Essay / Culture

ABC’s 20/20 on Happiness

A few weeks ago ABC’s 20/20 featured a story on happiness. If you saw it, I am curious about what you thought as you watched.

The show made several helpful points; for example, that money or popularity does not make that much difference. But to be honest, my overall impression of the program was one of deep disappointment. I say that for two reasons.

First, not one time in the program was happiness defined. This is a serious omission precisely because part of the show’s purpose was to foster happiness in viewers’ lives. In another article I have written, I show how the current understanding of happiness is “a feeling of pleasurable satisfaction.” But from Moses, Solomon, Jesus, Plato, Aristotle, up to the Declaration of Independence, happiness meant “a life of wisdom, virtue and character.” The difference is glaring. But more importantly, according to Jesus of Nazareth and common sense, one gains more pleasurable satisfaction by largely forgetting about it, giving one’s life to others, and seeking wisdom, virtue and character. You gain your life as you lose it for God’s honor and other people’s good. Pleasurable satisfaction is a poor goal, but a great byproduct of a more important goal—becoming good at life. It is sad that the show made no mention of this classic notion of happiness and its relationship to the contemporary notion.

But a second and, in my opinion, more egregious omission characterized the program. Here are four of the most important factors the show identified as conducive of happiness: One must (1) see one’s life—family, job, other circumstances—as a calling; (2) be optimistic towards the future; (3) approach life with a pervasive sense of gratitude; (4) recognize that 40% of one’s happiness is a result of free will and, thus, one should take responsibility for one’s happiness.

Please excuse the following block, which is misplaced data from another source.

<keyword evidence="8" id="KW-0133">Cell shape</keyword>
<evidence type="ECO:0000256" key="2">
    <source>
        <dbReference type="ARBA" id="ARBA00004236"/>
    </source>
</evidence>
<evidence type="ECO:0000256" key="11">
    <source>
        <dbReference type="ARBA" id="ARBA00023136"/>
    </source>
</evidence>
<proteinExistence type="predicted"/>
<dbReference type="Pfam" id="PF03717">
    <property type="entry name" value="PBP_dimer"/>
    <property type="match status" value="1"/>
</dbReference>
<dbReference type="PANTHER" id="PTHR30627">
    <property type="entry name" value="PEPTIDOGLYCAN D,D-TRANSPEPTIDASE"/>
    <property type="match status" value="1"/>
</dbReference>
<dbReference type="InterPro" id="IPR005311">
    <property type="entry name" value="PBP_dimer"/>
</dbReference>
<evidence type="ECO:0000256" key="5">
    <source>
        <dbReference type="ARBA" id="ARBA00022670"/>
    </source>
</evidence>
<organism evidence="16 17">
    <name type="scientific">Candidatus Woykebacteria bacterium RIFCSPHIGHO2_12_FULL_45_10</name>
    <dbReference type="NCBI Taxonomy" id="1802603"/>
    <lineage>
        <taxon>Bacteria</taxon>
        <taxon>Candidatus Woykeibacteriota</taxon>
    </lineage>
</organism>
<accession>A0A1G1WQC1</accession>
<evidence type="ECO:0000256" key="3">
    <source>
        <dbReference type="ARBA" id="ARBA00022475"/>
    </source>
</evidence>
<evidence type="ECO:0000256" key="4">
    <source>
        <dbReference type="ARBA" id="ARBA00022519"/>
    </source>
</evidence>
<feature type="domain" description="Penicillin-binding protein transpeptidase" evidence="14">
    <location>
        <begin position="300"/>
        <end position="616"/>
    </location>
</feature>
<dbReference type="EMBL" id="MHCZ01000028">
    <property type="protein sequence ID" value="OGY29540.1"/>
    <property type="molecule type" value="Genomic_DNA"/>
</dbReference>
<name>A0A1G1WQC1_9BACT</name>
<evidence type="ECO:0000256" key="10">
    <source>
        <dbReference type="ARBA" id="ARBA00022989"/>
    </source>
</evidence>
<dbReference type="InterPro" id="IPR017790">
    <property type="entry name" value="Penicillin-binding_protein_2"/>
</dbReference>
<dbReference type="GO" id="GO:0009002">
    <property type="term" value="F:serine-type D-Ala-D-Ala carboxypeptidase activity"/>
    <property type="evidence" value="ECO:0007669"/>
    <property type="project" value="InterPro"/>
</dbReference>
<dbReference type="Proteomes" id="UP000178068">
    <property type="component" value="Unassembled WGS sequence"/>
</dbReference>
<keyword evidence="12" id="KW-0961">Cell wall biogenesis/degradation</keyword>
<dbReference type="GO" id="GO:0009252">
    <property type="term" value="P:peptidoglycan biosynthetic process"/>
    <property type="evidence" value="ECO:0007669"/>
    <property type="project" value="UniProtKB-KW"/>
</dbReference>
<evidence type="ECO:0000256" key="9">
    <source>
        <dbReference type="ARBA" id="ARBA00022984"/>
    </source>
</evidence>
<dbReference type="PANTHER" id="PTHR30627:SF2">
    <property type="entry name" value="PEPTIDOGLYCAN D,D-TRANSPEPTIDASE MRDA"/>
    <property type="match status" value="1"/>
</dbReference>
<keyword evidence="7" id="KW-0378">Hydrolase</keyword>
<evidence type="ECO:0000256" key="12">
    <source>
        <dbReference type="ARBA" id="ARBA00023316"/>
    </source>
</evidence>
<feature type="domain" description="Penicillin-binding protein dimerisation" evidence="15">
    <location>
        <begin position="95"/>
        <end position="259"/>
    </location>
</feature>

There was not one single mention of God in the entire program, but these four factors make sense only if there is a God. A calling requires a Caller. If history has a good purpose and end, then we should be optimistic about the future. Otherwise, who knows? In this latter case, optimism is a placebo. And only on the assumption that God created the world and you for a good purpose can such optimism make sense. Further, Webster’s New College Dictionary defines “gratitude” as “a feeling of appreciation for favors or benefits received.” Gratitude makes sense only if there is a Benefactor. Finally, only if I have a soul can I have free will. If I am my brain or body, then my actions are determined by my physical features and the things that happen to me. Why? Because like all purely physical objects, my brain and body behave according to the laws of physics. If I have a soul, it didn’t come from matter—that would involve getting something (a soul) from nothing (matter bereft of soul). It came from a Big Soul.

Given the obvious connection between happiness and broad questions about God and the meaning of life, does anyone seriously question the fact that the media is overwhelmingly secular? Let me tell you—if more folks acknowledged that, it would certainly make me, well, happy!

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